My husband, Dave, and I were visiting our friends Dave and Kathleen Anderson in Colorado, when the four of us decided to drive up to Leadville, enticed by brochures on the city’s mining history and interesting shops.
As we drove toward Leadville, we were surrounded by majestic 14ers (which is how Coloradoans refer to their mountains over 14,000 feet). Oftentimes, these towering mountains disappeared into the clouds.
Entering the city limits, we found a mixture of old, dilapidated houses in disrepair interspersed with vintage homes that had been refurbished into regal reminders of the city’s rich history. Leadville has 70 square blocks with 50 significant 1870s buildings, including the Tabor Opera House and the Tabor Grand Hotel. These buildings are included in the National Historic Landmark District of Victorian architecture.
The main street is lined with buildings constructed long ago and lovingly maintained. While walking through the historic downtown, we found interesting shops with gifts, clothing, fossils, gemstones, jewelry and antiques. We especially enjoyed the old-time hardware store that is full of antiques. Hardware items for many pieces of old furniture, such as trunk locks and latches, door knobs, etc., were plentiful. Friend Kathleen, being an avid antique shopper, said it was one of the largest and most interesting stores she’d ever been in.
We finally pulled her away to check out more shops. After we wore the two Daves out, we sought out Rosie’s BrewPub, which won a poll as Leadville’s favorite restaurant. Leadville is so high up that it lays claim to many of the highest points in North America, such as the highest airport and highest golf course. Rosie’s BrewPub boasts that it is the highest brewery in North America, serving American cuisine with handcrafted beer and root beer. We were fortunate enough to get served in the vintage upstairs dining room decorated in the style of a bygone era with beautiful old windows and lace curtains. The pub served mountainous portions of food. The Daves had buffalo entrees, which they greedily chowed down, but folks, let me tell you the pub’s special Rueben sandwich was to die for. Yumm.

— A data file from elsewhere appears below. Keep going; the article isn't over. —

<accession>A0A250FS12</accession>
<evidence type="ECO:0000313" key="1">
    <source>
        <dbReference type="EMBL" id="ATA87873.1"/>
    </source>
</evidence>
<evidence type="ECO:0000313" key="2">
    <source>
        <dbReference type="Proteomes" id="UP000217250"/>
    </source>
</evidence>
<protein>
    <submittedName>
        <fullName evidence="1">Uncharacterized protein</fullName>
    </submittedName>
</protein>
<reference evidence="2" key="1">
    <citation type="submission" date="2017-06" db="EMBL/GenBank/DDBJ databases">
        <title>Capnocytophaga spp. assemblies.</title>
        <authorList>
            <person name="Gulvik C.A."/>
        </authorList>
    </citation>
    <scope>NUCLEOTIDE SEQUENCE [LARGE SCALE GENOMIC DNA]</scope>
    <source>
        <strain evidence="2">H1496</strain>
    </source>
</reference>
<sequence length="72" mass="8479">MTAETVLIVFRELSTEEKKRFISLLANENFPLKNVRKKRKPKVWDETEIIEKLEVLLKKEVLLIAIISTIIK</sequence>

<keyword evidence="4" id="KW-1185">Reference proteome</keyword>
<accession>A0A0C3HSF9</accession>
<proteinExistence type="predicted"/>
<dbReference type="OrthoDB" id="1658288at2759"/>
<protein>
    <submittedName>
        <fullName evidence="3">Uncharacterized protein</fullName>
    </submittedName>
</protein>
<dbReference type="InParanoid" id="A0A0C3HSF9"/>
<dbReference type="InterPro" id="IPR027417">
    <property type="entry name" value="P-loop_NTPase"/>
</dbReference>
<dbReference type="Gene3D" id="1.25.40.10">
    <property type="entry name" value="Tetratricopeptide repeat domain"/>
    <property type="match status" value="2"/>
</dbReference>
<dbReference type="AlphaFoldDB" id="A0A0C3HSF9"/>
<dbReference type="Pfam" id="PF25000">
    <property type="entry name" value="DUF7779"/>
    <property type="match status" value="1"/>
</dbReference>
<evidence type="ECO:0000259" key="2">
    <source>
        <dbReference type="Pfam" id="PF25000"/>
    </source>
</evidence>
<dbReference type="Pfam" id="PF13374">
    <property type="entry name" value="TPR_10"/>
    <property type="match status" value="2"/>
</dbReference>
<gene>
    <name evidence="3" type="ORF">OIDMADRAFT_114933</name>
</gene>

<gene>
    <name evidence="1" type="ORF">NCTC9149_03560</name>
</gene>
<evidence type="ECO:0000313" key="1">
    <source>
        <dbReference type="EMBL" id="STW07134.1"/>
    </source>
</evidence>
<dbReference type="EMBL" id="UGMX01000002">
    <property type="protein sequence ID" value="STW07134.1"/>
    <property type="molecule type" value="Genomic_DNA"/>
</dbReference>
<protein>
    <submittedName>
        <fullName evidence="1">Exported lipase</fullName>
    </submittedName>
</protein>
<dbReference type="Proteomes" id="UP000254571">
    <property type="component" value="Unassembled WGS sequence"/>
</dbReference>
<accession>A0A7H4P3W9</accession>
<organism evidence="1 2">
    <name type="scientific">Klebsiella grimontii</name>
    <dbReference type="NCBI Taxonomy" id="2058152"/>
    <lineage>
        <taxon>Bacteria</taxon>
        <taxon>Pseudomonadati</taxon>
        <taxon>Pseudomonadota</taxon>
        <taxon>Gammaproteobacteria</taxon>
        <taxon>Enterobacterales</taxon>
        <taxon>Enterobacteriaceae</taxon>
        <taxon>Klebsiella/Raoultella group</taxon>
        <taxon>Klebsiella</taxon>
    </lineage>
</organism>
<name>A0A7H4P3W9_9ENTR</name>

After lunch we ventured outside of town to view the 20-square-mile mining district, including the old shack where the infamous Baby Doe resided during the last years of her life. Most Coloradoans are familiar with the story of Horace Tabor and Baby Doe. For those who aren’t, here’s a synopsis of their story and Leadville’s history.
Gold was discovered near Leadville in 1860, and a makeshift town of tents and cabins called Oro City sprang up. Gold was plentiful until it played out about five years later. The silver boom followed, and by 1880 Leadville had over 30,000 residents, many stores, hotels, boarding houses, and the inevitable saloons, dance halls, gambling houses and brothels.
Fortunes were made. Horace Tabor, who owned a general store with his wife, Augusta, invested in mining and became rich, developing the Tabor Hotel, the Bank of Leadville, and the Tabor Opera House. The opera house presented famous talents, including magician Harry Houdini, writer Oscar Wilde on a lecture tour, and actress Sarah Bernhardt.
Tabor is best known for the scandal that developed when he left his wife and married Baby Doe. He and Baby Doe lived a very wealthy life in Denver until 1893, when the repeal of the Sherman Silver Purchase Act caused the market for silver to collapse and spelled ruin for the Tabors. Leadville also went into decline.
In 1941, U.S. Army troops began winter survival and ski training at a site 17 miles north of Leadville. These troops became the famous Tenth Mountain Division, which spearheaded the advance of the U.S. Army in Italy in 1945. Many ski troopers returned to Colorado after the war and were instrumental in the development of the Colorado ski industry.
We toured the mining district in Leadville, and then planned to go four-wheeling. But we had started to feel the effects of the high altitude and decided instead to head back to lower elevation. Nevertheless, in our short visit, we had a great time learning about Leadville and its famous residents.
If you plan to visit Leadville, you can get more information from the Leadville/Lake County Visitor’s Center. Phone (719) 486-3900 or visit www.Leadvilleusa.com.
Marti French is a full-time RVer who spends the winter in Arizona.
About 20 to 30 percent of visitors ascending above 8,000 feet are affected by altitude illness to some degree, according to a Web site, www.highcountryhealth.com, operated by a Colorado medical group. The Web site offers these recommendations for avoiding altitude sickness:
Increase fluid intake
Decrease salt intake
Moderate your physical activity
Eat high-carb, low-fat meals
Reduce alcohol and caffeine intake
Seek medical help if symptoms become worse
Try the RV LIFE Pro Bundle FREE for 7 days